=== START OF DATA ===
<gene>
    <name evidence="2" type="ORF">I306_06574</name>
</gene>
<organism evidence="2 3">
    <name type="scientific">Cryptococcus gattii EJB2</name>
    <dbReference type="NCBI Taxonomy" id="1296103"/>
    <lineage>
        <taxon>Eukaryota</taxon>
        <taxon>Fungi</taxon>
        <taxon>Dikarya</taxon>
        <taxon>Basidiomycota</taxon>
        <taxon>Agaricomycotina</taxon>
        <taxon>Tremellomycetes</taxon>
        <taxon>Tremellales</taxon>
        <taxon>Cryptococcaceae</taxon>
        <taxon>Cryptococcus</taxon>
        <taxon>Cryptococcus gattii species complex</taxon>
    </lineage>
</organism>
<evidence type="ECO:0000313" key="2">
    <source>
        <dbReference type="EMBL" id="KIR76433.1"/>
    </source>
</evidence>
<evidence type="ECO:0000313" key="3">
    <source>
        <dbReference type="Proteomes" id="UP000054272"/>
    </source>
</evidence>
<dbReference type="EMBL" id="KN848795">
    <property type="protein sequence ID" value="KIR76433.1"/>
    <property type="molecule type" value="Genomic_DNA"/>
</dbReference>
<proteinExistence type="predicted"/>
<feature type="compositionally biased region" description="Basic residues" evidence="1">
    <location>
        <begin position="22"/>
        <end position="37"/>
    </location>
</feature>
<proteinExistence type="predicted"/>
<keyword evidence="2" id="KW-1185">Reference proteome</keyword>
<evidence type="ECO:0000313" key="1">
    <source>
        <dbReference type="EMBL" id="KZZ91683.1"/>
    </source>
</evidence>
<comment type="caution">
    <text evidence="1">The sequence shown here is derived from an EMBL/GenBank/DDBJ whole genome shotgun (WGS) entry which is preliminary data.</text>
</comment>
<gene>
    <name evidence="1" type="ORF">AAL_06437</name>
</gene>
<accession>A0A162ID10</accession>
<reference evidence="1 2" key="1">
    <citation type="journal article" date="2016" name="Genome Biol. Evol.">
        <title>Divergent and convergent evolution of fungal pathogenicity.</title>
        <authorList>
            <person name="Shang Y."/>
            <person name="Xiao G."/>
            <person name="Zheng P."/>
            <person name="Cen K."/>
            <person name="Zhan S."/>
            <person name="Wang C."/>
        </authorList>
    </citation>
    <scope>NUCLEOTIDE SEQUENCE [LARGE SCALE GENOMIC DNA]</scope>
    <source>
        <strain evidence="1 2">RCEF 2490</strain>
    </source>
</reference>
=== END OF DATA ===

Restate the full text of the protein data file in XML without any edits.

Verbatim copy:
<gene>
    <name evidence="2" type="ORF">I306_06574</name>
</gene>
<organism evidence="2 3">
    <name type="scientific">Cryptococcus gattii EJB2</name>
    <dbReference type="NCBI Taxonomy" id="1296103"/>
    <lineage>
        <taxon>Eukaryota</taxon>
        <taxon>Fungi</taxon>
        <taxon>Dikarya</taxon>
        <taxon>Basidiomycota</taxon>
        <taxon>Agaricomycotina</taxon>
        <taxon>Tremellomycetes</taxon>
        <taxon>Tremellales</taxon>
        <taxon>Cryptococcaceae</taxon>
        <taxon>Cryptococcus</taxon>
        <taxon>Cryptococcus gattii species complex</taxon>
    </lineage>
</organism>
<evidence type="ECO:0000313" key="2">
    <source>
        <dbReference type="EMBL" id="KIR76433.1"/>
    </source>
</evidence>
<evidence type="ECO:0000313" key="3">
    <source>
        <dbReference type="Proteomes" id="UP000054272"/>
    </source>
</evidence>
<dbReference type="EMBL" id="KN848795">
    <property type="protein sequence ID" value="KIR76433.1"/>
    <property type="molecule type" value="Genomic_DNA"/>
</dbReference>
<proteinExistence type="predicted"/>
<feature type="compositionally biased region" description="Basic residues" evidence="1">
    <location>
        <begin position="22"/>
        <end position="37"/>
    </location>
</feature>
<proteinExistence type="predicted"/>
<keyword evidence="2" id="KW-1185">Reference proteome</keyword>
<evidence type="ECO:0000313" key="1">
    <source>
        <dbReference type="EMBL" id="KZZ91683.1"/>
    </source>
</evidence>
<comment type="caution">
    <text evidence="1">The sequence shown here is derived from an EMBL/GenBank/DDBJ whole genome shotgun (WGS) entry which is preliminary data.</text>
</comment>
<gene>
    <name evidence="1" type="ORF">AAL_06437</name>
</gene>
<accession>A0A162ID10</accession>
<reference evidence="1 2" key="1">
    <citation type="journal article" date="2016" name="Genome Biol. Evol.">
        <title>Divergent and convergent evolution of fungal pathogenicity.</title>
        <authorList>
            <person name="Shang Y."/>
            <person name="Xiao G."/>
            <person name="Zheng P."/>
            <person name="Cen K."/>
            <person name="Zhan S."/>
            <person name="Wang C."/>
        </authorList>
    </citation>
    <scope>NUCLEOTIDE SEQUENCE [LARGE SCALE GENOMIC DNA]</scope>
    <source>
        <strain evidence="1 2">RCEF 2490</strain>
    </source>
</reference>